Rambles around computer science

Diverting trains of thought, wasting precious time

Wed, 25 Feb 2009

Hackers, programmers, painters and software engineers

Reading the recent ACM Software Engineering Notes (more about which later) I was pointed towards an interesting article by Paul Graham entitled “Hackers and Painters”. I won't repeat its content here, but suffice it to say it's an interesting reflection on the various roles of scientists, CS researchers, programmers and software designers, the relationships between these roles and the misunderstandings that exist in those regards. I agree with much, though not all, of its content, but I'll let you read it for yourself and see what you think. One thing that caught my eye (and led me to write this) was yet another interpretation of the word “hacker”---it seems the author expected “hacking” to mean “software designer”, whereas I'd expect most people to go with “programmer”, “serious programmer”, “programmer with hardcore programming-first lifestyle”, or (my own choice of nuance) “programmer skilled at program mash-up, quick-fixing, modification and generally getting dirty-handed with other people's codebases”. Oh well, vocabulary is a scarce resource (and that's a source of surprisingly many problems).

Meanwhile, a brief rant about ACM Software Engineering Notes. I don't mean any disrespect to the people involved, but this publication really is something of an embarrassment. I'm constantly battling the impression, among fellow researchers in this largely SE-oblivious institution, that the software engineering community is boring and/or second-rate. Reading the proceedings of ICSE or FSE would easily be sufficient to dispel that impression, but reading much of SEN, one could hardly fail to acquire it. It suffers from a rather haphazard selection of content, extremely patchy writing quality, apparently nonexistent copy-editing and distinctly ugly typesetting. I can't help but also comment on the “crossword” that appeared in the March 2008 issue---a fun idea, whose initiators I praise for that, but shall we say there needed to be quite a bit more thought on its design and content.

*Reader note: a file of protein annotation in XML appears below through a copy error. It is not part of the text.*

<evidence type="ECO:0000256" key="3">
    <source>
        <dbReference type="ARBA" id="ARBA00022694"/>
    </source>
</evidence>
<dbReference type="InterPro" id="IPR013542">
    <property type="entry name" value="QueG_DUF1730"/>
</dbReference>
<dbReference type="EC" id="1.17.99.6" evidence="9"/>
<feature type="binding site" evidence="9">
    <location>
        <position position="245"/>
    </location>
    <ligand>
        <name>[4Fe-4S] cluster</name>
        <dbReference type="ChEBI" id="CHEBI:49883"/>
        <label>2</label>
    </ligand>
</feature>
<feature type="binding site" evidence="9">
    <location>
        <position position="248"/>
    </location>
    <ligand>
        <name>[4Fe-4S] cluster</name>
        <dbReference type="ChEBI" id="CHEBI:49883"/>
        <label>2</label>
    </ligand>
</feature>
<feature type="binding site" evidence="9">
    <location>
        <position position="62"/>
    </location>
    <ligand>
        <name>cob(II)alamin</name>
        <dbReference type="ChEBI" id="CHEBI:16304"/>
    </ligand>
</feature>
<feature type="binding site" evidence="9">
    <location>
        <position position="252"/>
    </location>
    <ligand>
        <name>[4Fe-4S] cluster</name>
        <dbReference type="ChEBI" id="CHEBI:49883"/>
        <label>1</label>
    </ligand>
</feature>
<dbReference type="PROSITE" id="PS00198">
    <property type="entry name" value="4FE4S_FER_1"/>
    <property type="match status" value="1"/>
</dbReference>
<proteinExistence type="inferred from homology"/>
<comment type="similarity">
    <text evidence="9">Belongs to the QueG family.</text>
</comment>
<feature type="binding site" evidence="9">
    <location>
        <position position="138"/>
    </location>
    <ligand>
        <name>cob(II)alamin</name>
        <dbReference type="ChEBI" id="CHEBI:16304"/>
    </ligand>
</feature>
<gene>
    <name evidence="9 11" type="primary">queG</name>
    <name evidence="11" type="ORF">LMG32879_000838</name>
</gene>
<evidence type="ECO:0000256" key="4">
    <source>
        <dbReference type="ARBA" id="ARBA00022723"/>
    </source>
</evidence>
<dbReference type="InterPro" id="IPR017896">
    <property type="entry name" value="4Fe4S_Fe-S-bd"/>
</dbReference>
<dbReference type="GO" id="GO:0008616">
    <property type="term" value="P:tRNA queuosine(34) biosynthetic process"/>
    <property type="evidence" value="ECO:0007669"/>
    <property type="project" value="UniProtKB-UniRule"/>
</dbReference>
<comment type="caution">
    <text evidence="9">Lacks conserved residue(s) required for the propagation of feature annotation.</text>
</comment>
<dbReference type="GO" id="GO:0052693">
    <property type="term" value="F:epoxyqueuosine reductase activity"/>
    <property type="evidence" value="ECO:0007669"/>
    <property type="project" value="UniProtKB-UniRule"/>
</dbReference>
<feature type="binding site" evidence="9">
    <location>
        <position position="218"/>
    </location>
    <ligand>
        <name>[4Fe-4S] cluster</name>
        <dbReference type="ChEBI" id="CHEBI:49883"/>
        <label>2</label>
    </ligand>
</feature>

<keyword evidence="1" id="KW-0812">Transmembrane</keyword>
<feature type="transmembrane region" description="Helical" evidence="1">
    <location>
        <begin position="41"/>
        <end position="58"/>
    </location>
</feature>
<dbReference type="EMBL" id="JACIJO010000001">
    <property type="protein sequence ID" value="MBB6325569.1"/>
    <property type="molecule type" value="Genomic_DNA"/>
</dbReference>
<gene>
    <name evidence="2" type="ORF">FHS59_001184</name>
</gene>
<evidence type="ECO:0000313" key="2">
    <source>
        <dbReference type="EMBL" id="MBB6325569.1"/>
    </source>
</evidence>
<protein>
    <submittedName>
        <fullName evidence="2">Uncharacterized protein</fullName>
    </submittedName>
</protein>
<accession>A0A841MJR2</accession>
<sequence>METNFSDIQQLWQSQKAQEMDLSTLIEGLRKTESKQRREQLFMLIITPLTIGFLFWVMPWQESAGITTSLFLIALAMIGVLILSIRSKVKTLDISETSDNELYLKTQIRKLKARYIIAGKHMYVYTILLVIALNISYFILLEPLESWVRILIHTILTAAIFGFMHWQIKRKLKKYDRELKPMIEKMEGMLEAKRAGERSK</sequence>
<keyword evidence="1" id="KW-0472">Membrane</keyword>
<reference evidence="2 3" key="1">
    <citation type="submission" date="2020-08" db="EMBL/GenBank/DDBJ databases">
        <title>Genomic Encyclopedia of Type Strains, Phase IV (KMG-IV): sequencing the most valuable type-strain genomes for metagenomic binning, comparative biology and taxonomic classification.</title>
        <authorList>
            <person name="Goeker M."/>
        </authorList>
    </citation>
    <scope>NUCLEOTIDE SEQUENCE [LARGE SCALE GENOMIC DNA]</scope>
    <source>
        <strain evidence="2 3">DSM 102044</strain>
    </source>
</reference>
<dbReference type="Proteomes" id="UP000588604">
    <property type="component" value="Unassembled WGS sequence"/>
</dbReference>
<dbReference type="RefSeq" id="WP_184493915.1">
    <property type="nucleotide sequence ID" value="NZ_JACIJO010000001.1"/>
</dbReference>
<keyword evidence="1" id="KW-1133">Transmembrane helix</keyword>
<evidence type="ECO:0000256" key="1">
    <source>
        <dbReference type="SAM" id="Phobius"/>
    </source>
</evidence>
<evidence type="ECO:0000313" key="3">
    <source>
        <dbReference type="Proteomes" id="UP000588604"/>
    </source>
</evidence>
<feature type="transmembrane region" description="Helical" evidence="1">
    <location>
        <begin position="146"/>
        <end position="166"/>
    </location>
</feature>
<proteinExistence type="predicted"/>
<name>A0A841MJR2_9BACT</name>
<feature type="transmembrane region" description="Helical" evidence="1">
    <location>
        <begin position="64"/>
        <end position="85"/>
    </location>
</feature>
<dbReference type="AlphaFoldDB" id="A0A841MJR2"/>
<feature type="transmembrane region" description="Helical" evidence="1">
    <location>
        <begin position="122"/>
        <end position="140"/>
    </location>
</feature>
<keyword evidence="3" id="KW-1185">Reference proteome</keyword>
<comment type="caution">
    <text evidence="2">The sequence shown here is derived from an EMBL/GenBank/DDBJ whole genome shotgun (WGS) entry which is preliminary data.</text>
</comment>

My earlier reading ran into several interesting short pieces in SEN---“notes” you could say. This suggests that at least back in the early part of this decade, SEN did exactly what it says on the tin. However, recently (or so it would seem) SEN has begun publishing full research papers, with abstracts appearing in print and the rest on-line. These are unrefereed, and the standard is not high. Now, I'm all for having a place to send unreviewed “notes”---I really like the idea of a publication that everyone in the community reads, and that contains short articles which allow its constituents to keep up-to-date with goings-on in each of the many and varied corners. This appears no longer to be the role that SEN is fulfilling, so I'm really wondering what it's good for. Again, apologies to anyone involved, as I'm sure it's a somewhat thankless job to keep it going. On the other hand, someone could probably earn a lot of thanks by putting in a bit of editorial effort to revitalise it. I'd do it myself, but of course nobody's asking, and in any case it's just Not My Time for now.

[/research] permanent link contact

Powered by blosxom

validate this page